Forever Odd & Brother Odd

Forever Oddannotations by Aaron Gansky
books by Dean Koontz

Forever Odd
I want to blame this tragedy on someone else. I’d like to say that someone required me to read this piece, that it was an onus placed upon me by some authority figure that I’m helpless to resist. But that is not the case. I can blame no one but myself. My father says I’m overly critical, and he’s probably right. I have a feeling that, no matter how hard I try, this won’t be a pleasant annotation.

A quick history: I read Odd Thomas earlier on the recommendation of my father. He said it was a good example of first person point of view and of voice. When I completed the book, I disagreed. I had a few complaints about the book, but still enjoyed it overall.

Like any good workshop, I’ll begin with what I liked about Odd Thomas—the characters. Many of the characters were fascinating and memorable. Their dialogue was natural and often engaging, though it often felt forced.

One of the drawbacks to Forever Odd was that the characters that I enjoyed in the first book didn’t last more than a chapter or two before the protagonist is pulled away into an isolated environment. And the protagonist, Odd Thomas, who many readers find engaging and whimsical (because he jokes about everything) for me, has a serious flaw in his “voice.” He’s a 21 year old short order cook, but seems to have this vast knowledge of trivial information that seems random and out of place. He’ll go on for pages about the history of bowling to say that something bad might happen at a bowling alley. And while his description is good, there are times where he’ll drag a situation out for multiple pages. The description is full and vivid and nice, but over-the-top. At some point, this intense description slows the pacing of the book and takes the reader out of the story, and I found myself wanting to skip pages at a time to just figure out what in the world happens. I shouldn’t have to wade this far into a detailed history of the evolution of the coyote to understand that Odd’s in trouble. Just get to the point already.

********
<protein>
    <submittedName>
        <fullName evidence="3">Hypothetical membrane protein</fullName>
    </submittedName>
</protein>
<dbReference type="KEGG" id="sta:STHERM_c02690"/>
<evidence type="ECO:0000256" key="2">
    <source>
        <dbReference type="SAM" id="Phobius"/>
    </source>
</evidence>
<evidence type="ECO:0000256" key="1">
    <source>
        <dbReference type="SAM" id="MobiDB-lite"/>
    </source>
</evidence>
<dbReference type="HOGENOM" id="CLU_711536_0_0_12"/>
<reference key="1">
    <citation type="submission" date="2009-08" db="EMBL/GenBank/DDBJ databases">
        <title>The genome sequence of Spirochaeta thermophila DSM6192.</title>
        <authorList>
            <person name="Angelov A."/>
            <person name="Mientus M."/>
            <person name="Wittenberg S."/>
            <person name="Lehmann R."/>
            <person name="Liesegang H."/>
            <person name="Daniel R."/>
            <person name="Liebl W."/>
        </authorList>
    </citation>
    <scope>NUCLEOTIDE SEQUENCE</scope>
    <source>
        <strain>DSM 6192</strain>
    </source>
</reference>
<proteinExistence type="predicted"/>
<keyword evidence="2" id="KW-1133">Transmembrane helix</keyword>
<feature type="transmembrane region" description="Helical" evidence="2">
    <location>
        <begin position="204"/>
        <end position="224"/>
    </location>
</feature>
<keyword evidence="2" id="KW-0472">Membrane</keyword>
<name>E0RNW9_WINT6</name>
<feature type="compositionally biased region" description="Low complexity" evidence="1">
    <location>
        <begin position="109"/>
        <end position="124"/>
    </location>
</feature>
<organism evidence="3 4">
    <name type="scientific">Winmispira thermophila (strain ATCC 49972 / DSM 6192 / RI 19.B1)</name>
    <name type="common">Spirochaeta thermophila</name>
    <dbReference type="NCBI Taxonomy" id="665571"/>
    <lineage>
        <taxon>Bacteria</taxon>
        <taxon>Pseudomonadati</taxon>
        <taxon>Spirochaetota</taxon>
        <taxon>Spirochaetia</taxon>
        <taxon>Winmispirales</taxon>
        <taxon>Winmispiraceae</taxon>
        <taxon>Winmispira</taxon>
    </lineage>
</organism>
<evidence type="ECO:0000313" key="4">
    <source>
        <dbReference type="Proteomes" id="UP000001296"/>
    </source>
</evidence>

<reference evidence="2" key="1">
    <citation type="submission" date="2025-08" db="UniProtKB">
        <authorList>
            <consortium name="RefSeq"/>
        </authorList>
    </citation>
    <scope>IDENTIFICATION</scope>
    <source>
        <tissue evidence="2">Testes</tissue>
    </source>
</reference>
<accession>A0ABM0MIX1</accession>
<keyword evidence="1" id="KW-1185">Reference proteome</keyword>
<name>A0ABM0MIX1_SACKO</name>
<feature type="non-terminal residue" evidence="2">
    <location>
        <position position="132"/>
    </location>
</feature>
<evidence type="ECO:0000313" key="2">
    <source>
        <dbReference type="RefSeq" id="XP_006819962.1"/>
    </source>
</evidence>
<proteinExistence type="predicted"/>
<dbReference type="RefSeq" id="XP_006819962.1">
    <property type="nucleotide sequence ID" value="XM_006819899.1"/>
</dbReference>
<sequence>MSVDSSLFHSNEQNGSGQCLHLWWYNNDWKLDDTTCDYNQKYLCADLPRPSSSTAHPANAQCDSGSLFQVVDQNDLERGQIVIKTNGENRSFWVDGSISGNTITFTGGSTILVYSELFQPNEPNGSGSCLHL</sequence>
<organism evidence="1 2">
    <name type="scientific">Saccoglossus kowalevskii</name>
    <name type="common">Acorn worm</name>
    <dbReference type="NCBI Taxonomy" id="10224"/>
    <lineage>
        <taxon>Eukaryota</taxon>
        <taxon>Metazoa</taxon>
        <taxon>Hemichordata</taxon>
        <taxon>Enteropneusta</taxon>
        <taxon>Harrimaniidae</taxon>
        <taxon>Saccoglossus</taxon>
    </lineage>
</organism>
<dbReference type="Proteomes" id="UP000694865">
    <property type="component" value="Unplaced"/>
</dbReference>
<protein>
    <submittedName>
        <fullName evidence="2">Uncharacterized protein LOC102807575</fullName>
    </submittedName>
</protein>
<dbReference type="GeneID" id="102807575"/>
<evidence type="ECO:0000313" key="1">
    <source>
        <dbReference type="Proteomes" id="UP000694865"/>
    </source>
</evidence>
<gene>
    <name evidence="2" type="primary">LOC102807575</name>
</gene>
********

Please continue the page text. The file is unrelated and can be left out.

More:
Forever Odd suffers from the same description problem, but doesn’t have the intriguing characters to carry it through. Of the three, this feels the least like an Odd Thomas book because his interaction with interesting characters (he himself is not that interesting to me) was gone. The villain was contrived, too easy, cliché. Her cryptic dialogue and flimsy motivation were laughable. The whole plot was beyond hard to believe, it was improbable, impractical, and far too easy. It took more than the willing suspension of disbelief to buy into it. It took a degree in ignorance.

A short summary of the plot: Odd Thomas’ best friend (who, until this novel, was never mentioned, and who has brittle bone disease) is kidnapped by an ultra-wealthy scary occult enthusiast sex-phone operator. She kidnaps the friend (who’s name I cannot remember) to lure Odd Thomas to her so he can show her dead people, which is the one thing she’s not been able to do in her study and pursuit of the occult. Too many coincidences.